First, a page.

What is it about elephants that pull us in, that evoke an almost immediate sympathy? Is it that family is so important to them? That they take care of their young? That they play? Or is it that they are simply so big, smart and powerful?
Whatever the allure, elephants are popular. And yet, in 2012, the world witnessed the greatest slaughter of elephants since an international ban on the ivory trade was first put in place in 1989. According to some sources, as many as 50,000 elephants were killed across Africa for their tusks.
Now, a ground-breaking National Geographic special goes undercover to expose the criminal network behind the supply and demand of ivory. Battle for the Elephants, airing Wednesday, February 27 at 8:00 p.m., follows five people, each of whom is waging a battle for the elephant. Their stories reveal that this is an epic tale of supply and demand, of passion and profit, of love and loss.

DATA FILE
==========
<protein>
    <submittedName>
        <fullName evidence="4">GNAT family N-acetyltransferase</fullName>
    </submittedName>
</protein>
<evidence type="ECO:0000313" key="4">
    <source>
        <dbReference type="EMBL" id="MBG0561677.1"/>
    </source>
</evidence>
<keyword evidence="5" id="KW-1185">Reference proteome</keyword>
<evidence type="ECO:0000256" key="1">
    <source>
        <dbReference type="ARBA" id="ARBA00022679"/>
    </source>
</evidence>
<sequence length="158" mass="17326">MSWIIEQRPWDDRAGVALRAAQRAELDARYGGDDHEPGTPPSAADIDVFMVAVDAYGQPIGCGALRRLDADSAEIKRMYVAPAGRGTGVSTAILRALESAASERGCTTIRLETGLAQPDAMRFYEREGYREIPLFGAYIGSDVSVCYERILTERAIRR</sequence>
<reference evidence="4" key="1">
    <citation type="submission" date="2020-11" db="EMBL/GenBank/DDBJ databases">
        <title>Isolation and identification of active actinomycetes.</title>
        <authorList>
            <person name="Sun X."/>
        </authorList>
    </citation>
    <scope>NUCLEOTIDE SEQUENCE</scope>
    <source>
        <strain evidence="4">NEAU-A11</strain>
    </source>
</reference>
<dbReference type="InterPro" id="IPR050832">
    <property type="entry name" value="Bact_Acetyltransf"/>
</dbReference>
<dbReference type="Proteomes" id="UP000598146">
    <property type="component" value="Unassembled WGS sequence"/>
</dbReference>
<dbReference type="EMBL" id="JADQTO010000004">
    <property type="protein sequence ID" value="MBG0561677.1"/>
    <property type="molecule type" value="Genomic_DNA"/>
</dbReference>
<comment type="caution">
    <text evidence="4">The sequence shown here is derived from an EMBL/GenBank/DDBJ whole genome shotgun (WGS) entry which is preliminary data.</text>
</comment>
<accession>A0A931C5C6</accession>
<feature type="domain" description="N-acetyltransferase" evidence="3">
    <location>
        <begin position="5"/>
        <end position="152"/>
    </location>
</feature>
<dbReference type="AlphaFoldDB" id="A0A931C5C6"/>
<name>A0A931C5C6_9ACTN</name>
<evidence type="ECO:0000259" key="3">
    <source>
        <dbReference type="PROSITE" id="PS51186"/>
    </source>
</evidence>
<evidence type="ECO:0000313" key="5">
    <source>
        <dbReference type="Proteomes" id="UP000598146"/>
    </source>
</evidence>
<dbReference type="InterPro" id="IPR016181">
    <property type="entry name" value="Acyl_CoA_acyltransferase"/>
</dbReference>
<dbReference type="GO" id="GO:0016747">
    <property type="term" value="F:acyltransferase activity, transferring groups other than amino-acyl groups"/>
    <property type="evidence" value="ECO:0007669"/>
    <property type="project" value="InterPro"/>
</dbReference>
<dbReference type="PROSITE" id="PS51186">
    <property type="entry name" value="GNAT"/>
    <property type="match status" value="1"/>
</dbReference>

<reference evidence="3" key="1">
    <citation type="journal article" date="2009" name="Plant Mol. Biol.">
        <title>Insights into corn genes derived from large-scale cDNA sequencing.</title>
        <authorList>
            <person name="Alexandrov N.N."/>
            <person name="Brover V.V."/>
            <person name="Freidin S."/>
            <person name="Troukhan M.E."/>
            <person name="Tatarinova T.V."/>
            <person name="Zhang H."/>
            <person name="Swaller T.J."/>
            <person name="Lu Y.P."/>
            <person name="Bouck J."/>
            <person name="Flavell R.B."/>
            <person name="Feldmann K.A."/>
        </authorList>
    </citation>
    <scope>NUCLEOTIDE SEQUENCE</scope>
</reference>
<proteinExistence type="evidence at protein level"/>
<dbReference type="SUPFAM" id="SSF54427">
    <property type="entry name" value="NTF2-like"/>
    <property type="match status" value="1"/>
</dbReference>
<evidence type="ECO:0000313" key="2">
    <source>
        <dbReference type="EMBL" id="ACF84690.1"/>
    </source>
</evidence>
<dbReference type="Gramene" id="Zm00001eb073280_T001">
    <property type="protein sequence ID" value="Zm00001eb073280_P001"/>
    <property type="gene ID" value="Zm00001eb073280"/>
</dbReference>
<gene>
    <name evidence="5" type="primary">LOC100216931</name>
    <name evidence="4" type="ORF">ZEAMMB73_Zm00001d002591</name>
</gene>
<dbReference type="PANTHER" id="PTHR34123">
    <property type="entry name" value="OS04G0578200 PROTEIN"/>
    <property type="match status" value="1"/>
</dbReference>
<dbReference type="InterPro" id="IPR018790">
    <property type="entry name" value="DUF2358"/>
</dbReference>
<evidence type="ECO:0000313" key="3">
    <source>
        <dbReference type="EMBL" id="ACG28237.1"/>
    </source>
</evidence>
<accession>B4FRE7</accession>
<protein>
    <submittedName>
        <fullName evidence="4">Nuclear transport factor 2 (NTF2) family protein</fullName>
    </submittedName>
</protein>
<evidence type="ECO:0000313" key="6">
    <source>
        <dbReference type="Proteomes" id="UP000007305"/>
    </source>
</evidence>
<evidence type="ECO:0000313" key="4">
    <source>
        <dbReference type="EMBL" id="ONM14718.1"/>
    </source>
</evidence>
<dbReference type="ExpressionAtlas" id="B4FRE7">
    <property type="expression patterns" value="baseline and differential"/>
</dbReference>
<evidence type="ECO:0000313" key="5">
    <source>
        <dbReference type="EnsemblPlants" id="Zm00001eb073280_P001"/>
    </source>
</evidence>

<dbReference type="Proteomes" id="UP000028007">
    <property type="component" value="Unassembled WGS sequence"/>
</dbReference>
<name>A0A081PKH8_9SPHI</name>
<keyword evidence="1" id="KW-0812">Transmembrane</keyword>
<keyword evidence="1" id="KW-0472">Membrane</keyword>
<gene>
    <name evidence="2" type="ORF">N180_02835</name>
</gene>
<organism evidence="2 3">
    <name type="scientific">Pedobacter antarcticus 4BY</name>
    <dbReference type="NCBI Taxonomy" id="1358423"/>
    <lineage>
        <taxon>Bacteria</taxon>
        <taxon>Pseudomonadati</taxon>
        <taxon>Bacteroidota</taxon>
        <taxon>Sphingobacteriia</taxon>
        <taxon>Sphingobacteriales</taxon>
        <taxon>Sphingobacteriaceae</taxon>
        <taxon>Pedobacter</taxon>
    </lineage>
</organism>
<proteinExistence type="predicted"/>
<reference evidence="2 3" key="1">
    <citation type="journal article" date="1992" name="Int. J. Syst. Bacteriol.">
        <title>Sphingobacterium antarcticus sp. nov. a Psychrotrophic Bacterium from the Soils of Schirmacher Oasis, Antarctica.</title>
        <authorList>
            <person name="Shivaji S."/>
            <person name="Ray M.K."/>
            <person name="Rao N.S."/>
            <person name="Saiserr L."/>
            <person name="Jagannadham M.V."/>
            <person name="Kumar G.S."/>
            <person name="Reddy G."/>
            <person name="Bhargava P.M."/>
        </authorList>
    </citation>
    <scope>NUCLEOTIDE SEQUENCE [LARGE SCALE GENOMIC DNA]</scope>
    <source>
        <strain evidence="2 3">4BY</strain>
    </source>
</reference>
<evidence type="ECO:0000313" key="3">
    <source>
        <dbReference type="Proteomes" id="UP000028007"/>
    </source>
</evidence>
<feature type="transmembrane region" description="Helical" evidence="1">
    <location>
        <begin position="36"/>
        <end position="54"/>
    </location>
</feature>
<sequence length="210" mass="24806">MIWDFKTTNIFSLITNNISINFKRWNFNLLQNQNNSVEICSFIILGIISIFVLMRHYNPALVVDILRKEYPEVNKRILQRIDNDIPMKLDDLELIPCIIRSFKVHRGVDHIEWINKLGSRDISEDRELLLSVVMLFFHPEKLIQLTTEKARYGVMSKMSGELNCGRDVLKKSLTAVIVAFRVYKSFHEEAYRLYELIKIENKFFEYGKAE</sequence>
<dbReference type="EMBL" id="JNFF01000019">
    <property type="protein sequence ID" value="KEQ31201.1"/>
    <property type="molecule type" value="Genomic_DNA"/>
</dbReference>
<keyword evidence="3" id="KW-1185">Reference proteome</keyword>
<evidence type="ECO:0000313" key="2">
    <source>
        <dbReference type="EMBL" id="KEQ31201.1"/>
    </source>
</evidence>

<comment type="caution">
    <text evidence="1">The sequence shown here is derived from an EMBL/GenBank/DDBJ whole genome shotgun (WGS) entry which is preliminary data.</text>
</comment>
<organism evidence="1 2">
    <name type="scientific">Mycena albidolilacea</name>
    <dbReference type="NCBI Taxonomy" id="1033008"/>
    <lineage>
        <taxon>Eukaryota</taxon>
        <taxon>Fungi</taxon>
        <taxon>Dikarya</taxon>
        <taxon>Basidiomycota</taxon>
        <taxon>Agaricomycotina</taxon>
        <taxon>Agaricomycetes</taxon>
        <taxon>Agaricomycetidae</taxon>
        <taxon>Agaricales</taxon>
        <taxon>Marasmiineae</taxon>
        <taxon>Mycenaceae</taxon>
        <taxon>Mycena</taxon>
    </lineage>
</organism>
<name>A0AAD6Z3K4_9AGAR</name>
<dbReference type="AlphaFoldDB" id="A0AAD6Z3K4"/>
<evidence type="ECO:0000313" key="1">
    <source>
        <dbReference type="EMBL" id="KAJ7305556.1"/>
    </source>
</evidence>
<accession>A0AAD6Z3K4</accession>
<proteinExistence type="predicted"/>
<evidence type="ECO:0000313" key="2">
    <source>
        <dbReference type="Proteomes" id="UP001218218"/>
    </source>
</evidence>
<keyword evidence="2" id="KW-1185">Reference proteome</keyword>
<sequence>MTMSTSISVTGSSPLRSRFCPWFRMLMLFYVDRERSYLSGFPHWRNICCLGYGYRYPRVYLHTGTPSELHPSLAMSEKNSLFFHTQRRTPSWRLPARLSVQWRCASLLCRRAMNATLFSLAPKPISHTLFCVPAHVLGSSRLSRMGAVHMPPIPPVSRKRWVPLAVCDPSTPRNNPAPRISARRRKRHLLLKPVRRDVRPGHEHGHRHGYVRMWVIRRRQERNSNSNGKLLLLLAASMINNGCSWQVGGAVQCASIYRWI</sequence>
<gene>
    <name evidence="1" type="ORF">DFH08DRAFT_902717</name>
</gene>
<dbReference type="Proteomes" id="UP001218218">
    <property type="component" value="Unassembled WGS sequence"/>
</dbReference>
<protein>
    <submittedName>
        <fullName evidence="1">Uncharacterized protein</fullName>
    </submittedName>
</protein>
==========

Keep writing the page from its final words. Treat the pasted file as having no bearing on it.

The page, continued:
The elephant, earth’s most charismatic and majestic land animal, today faces market forces driving the value of its tusks to levels once reserved for gold. Who is perpetrating the wholesale slaughter of elephants? What's driving the decimation of elephant herds and why is it happening now? What happened to the ban on the trade?
The special also demonstrates how the elephant, with its highly evolved society, keen intelligence, ability to communicate across vast distances and to love, to remember and even to mourn, is far more complex than ever imagined.
More revelations are sure to follow, but only if the outspoken and courageous crime investigators and conservationists showcased in this program prevail.
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